In order to correct the statutory anomaly, the UT said that the modification required was to construe section 167(2) as including the words that were included in section 167(3). It commented:
"We therefore hold that the context of [section 167(2), TCGA] requires that pursuant to [section 288, TCGA], the artificial assumptions to be made … by the attributions of interests between associates within [section 416, ICTA] are limited to connected persons who control the transferee by virtue of holding assets relating to that or any other company".
Human Rights Act 1998 (HRA)
The taxpayer relied on his rights under the ECHR in the event that the UT decided that HMRC's interpretation of section 167(2) was correct and that holdover relief should be denied. It was common ground that Article 1, Protocol 1, ECHR was engaged.
The UT considered whether the provisions in TCGA were discriminatory in treating the taxpayer differently, as a result of his wife and children being non-resident, from how he would be treated if his wife and children were resident in the UK. The UT was of the view that there was clear discrimination on the basis of the taxpayer's status as a person with a non-resident wife and children as compared with a person with a resident wife and children.
HMRC argued that the result in this particular case was not irrational because the taxpayer himself was non-resident. In other words, HMRC argued that the taxpayer should not benefit from holdover relief because he was non-resident. The UT gave this argument short shrift and said:
"We do not regard that as a legitimate point to raise. [The taxpayer], like every other person whether resident or non-resident, is entitled to insist on being taxed only in accordance with the law, including in accordance with his rights under the [ECHR]. It is accepted that [the taxpayer] is properly a 'victim' of the legislation and that the legislation itself does not treat as relevant the status of the transferor; it is only concerned with the residence of those controlling the transferee. One must look at the effect of the legislation more generally not simply in the context of the particular facts of the [taxpayer]".
With regard to whether HMRC had shown that the discriminatory treatment was justified and proportionate, the UT said:
"We accept that although tax avoidance in a broad sense is a legitimate aim of the provision, the literal interpretation of [section 167(2), TCGA] fails on proportionality grounds because of the anomalous position it creates ... In our judgment, it is impossible to justify the application of TCGA 1992, s 167(2) by reference to the residence or non-residence of a spouse who holds no interest in the company to which the gift is being transferred. Indeed, the application of the provision in circumstances where the taxpayer happens to have a relative living abroad strikes us as precisely the kind of provision at which Article 14 in conjunction with [Article 1, Protocol 1, ECHR] is aimed".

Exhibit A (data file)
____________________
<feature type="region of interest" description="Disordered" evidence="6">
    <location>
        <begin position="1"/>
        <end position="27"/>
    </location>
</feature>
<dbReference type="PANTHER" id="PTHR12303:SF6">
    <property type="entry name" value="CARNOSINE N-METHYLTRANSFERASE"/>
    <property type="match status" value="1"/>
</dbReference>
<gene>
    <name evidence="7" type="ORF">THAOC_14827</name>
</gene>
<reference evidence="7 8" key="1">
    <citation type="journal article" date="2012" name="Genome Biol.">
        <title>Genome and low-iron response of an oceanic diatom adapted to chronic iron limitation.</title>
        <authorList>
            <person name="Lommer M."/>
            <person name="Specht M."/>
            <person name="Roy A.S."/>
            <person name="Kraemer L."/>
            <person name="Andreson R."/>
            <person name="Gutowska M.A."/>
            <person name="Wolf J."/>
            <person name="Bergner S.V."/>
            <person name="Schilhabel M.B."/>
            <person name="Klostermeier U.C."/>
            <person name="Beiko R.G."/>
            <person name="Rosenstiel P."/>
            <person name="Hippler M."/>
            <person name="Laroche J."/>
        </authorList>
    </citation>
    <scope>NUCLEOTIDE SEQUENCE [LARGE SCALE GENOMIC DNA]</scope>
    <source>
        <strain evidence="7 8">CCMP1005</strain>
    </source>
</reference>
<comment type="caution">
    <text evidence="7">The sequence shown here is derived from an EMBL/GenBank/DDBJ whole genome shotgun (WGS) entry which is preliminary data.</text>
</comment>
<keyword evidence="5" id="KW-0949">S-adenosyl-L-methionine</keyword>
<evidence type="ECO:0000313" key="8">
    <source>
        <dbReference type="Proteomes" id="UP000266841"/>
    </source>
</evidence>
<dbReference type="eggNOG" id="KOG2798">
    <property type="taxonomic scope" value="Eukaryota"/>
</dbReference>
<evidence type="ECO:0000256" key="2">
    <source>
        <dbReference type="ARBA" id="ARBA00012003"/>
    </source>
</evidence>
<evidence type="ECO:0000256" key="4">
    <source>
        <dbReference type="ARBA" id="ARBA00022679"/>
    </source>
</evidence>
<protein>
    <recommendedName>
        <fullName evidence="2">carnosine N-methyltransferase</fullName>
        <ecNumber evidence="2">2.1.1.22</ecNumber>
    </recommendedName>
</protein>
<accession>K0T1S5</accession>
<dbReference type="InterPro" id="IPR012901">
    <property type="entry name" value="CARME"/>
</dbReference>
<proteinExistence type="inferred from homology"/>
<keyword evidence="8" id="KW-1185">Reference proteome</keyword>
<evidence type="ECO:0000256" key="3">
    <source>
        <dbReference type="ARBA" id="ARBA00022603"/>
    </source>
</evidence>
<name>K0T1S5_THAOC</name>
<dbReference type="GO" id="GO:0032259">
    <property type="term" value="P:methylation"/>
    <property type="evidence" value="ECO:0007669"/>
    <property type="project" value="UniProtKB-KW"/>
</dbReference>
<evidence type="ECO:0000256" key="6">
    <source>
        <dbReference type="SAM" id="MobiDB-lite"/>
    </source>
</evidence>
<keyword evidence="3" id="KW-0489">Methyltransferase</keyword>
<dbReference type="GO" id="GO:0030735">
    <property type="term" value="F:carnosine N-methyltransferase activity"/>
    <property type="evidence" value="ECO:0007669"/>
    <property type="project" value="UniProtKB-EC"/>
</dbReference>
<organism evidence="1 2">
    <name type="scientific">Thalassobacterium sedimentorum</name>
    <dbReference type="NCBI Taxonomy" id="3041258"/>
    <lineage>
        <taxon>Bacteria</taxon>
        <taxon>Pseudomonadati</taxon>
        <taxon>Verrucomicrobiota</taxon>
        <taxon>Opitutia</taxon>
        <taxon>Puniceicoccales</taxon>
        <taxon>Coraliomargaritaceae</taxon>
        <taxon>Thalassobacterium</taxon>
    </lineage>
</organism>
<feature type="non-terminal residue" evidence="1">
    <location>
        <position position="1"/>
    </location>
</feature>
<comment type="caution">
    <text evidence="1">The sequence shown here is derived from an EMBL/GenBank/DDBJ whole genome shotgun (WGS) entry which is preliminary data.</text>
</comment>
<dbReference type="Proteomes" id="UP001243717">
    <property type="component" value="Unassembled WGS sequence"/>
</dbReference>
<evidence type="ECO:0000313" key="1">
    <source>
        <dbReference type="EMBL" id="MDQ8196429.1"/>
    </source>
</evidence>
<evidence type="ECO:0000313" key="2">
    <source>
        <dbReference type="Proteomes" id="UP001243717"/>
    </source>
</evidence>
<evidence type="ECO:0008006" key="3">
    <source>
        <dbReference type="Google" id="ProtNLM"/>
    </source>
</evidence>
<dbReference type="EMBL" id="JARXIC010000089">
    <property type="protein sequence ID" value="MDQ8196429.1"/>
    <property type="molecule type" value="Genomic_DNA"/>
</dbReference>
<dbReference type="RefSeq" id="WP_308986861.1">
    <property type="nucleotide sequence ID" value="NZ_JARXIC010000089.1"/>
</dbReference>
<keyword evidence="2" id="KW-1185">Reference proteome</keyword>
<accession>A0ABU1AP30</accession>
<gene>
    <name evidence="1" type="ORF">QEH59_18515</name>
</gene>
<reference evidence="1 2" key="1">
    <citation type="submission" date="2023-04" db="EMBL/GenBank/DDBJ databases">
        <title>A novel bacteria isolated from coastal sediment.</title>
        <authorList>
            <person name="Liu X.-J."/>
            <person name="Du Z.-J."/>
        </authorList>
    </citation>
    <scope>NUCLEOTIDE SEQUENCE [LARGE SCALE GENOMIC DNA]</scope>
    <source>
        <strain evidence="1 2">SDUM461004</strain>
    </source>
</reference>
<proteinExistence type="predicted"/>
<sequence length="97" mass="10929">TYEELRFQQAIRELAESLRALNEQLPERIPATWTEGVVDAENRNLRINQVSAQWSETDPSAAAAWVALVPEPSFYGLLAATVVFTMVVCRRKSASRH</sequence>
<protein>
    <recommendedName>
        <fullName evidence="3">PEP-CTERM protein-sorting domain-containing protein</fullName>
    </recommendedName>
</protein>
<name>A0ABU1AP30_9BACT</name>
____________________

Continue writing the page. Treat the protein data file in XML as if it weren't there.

In the UT's view, section 167(2) could be read down, pursuant to section 3, HRA, in order to prevent any interference with the taxpayer's rights under the ECHR.
Although cases of this nature tend to be fact-specific, the way the UT construed the relevant statutory provisions so as to avoid what it considered to be an absurdity arising from a literal interpretation is significant and may have implications for other taxpayers in comparable circumstances. Rather than adopt a literal interpretation, the UT chose to reconstruct the provisions to give effect to what it considered must have been their intended meaning, which was different from the meaning for which HMRC contended.
The UT's decision in respect of the application of human rights law is also significant. It held that the legislation deprived the taxpayer of his possessions, namely, the CGT that he would have to pay if he was unable to claim holdover relief under section 165, TCGA, on a discriminatory basis as his claim for holdover relief would be denied simply because his wife and children were non-UK resident. In the view of the UT, such discrimination was unjustified and disproportionate in circumstances where the taxpayer's wife and children had no interest in the asset being transferred. This decision confirms that taxpayers can, in certain circumstances, rely on their rights under the ECHR to prevent discriminatory or arbitrary results,and tax practitioners should consider whether a decision made by HMRC is susceptible to challenge on this basis.
A copy of the decision can be viewed here.